Some parrot owners love, including their pets, at mealtime. This is something natural since parrots are social. It is good for their emotional health, spending mealtime with their owners. While it is true that many foods that humans eat are good for them, there are certain ones that can be considered as toxic as well.
Toxic Bird Foods
Check out which human foods are considered as unsafe for your beloved parrots.
- Apple Seeds
Several fruit seeds contain some levels of cyanide. This is not only applicable to apples, but also with other similar varieties, including apricots, cherries, peaches, and pears. Even though the fruit pulp is safe for your pet bird, feeding the seeds is a no-no. Aside from the poisonous seeds, fruit peels may have also been sprayed with harmful pesticides. In order to remove them, wash and core all fruits thoroughly, especially those that you plan to share with your parrot in order to prevent them from getting exposed to harmful toxins.
Caffeine has a long time been acknowledged to be harmful and toxic to parrots. As such, make sure that your parrot does not accidentally or intentionally consume caffeinated beverages, including coffee, soda, and tea. Owners with birds that sneak some sip of coffee observe their pets acting like a maniac. Caffeine causes cardiac malfunction among birds and is often linked with arrhythmia, increased heartbeat, cardiac arrest, and hyperactivity. If caffeine boosts our energy as humans, it can be potentially deadly to your pet parrots.
As an alternative, you can share a healthy drink made out of pure vegetable or fruit juice, or even a fresh smoothie with your pet. This will not only prove to be satisfying to the taste buds of your bird but also its nutritional requirements.
The debate continues as to how toxic avocados are for birds. Generally, it is advised to be safe rather than being sorry. Avoid allowing your parrot from consuming avocado, guacamole, or related products. The pits and skin of avocado are suspected of causing cardiac arrest, and eventual heart failure among pet birds, including parrots.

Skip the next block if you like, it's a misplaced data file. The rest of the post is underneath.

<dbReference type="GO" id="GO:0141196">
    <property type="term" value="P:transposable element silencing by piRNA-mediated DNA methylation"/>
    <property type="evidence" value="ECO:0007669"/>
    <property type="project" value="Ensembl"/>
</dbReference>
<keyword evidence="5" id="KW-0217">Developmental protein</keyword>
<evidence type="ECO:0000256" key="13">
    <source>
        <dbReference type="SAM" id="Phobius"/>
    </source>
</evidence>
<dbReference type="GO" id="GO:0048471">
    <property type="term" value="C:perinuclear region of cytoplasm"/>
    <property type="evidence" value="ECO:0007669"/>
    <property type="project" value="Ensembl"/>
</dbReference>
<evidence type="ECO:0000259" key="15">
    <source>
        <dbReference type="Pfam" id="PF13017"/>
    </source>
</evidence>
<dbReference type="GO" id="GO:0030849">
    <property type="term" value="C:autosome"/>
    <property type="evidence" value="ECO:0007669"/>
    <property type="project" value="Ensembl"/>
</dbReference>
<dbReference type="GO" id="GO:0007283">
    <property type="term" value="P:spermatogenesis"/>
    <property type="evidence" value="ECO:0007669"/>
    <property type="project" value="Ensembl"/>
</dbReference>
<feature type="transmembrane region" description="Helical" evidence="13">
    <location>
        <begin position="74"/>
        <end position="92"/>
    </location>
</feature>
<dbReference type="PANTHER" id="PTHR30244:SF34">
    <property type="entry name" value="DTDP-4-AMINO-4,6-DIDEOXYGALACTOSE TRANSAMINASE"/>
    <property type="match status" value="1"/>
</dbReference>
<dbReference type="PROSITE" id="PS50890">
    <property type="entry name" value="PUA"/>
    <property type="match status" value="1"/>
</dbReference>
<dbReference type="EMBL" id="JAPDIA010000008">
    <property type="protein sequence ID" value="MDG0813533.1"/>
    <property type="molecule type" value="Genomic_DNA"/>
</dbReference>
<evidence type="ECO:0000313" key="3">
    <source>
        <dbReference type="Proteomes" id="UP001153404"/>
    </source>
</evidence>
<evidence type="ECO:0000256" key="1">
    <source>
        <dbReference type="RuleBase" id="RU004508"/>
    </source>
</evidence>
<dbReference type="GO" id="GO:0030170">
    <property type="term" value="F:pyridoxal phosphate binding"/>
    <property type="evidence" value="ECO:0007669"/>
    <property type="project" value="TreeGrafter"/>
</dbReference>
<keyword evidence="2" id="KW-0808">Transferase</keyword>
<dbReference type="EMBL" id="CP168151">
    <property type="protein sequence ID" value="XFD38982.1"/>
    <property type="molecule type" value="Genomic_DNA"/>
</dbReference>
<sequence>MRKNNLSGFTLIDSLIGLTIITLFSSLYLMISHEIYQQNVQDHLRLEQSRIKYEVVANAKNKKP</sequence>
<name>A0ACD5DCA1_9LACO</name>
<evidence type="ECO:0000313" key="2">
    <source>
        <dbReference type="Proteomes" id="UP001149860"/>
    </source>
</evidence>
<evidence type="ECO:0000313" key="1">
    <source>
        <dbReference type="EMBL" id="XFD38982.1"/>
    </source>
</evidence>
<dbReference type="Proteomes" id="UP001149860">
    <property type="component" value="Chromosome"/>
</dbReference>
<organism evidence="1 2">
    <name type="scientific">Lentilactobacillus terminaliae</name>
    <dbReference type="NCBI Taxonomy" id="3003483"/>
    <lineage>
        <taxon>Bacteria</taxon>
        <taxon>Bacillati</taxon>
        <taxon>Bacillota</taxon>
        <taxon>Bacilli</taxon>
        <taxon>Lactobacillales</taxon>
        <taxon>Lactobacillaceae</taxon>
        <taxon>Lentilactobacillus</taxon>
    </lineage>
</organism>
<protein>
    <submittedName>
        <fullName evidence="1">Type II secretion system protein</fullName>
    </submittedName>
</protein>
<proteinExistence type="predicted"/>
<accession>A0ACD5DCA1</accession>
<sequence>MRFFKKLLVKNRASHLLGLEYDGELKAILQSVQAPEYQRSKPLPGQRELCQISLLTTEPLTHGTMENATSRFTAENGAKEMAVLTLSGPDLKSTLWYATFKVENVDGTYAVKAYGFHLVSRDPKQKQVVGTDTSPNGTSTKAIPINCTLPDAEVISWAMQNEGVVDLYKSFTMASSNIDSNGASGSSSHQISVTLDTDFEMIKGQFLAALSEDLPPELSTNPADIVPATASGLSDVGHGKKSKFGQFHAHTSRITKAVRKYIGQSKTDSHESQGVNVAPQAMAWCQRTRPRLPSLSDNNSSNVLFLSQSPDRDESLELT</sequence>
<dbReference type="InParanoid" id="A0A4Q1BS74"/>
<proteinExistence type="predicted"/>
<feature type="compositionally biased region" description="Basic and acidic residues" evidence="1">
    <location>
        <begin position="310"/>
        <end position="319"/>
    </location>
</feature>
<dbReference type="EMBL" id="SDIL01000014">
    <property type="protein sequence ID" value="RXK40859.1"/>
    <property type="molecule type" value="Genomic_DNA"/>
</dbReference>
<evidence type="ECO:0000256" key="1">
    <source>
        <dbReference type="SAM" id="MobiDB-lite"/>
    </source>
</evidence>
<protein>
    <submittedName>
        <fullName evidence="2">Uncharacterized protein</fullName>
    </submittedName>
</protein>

Generally, all parts of the avocado fruit contain persin, which is a fungicidal toxin which has been classified to be a cardiac toxin among birds. Smaller birds such as budgies and canaries are often more susceptible, though some clinical signs have also been observed among other bird species. These clinical signs often include respiratory distress that typically develops within 12 hours after ingestion, while death may occur within just one to two days.
- Dried Beans
Cooked beans are considered as a healthy supplement to your pet’s daily food. However, dry and raw bean mixes are considered poisonous for them. Uncooked beans, in particular, contain a substance called hemagglutinin, which can be really toxic to birds. In order to prevent poisoning, make sure to cook any beans thoroughly before feeding it to your bird.
Even though chocolates are a favorite among humans, it can be poisonous and toxic for parrots, as well as with some other animals. The very first symptom of chocolate poisoning is vomiting and diarrhea. For birds, chocolate affects the central nervous system, which may result in deadly seizures among birds. Make sure that all chocolates in your house are kept away from your bird.
Caffeine and theobromine, which are classified as methylxanthines, can result in hyperactivity, tremors, increased heart rate, and possibly seizures. When ingested at a toxic dose, it can even result in potential death. Generally, the darker, the more bitter the chocolate is, the more potentially harmful it is to your pet.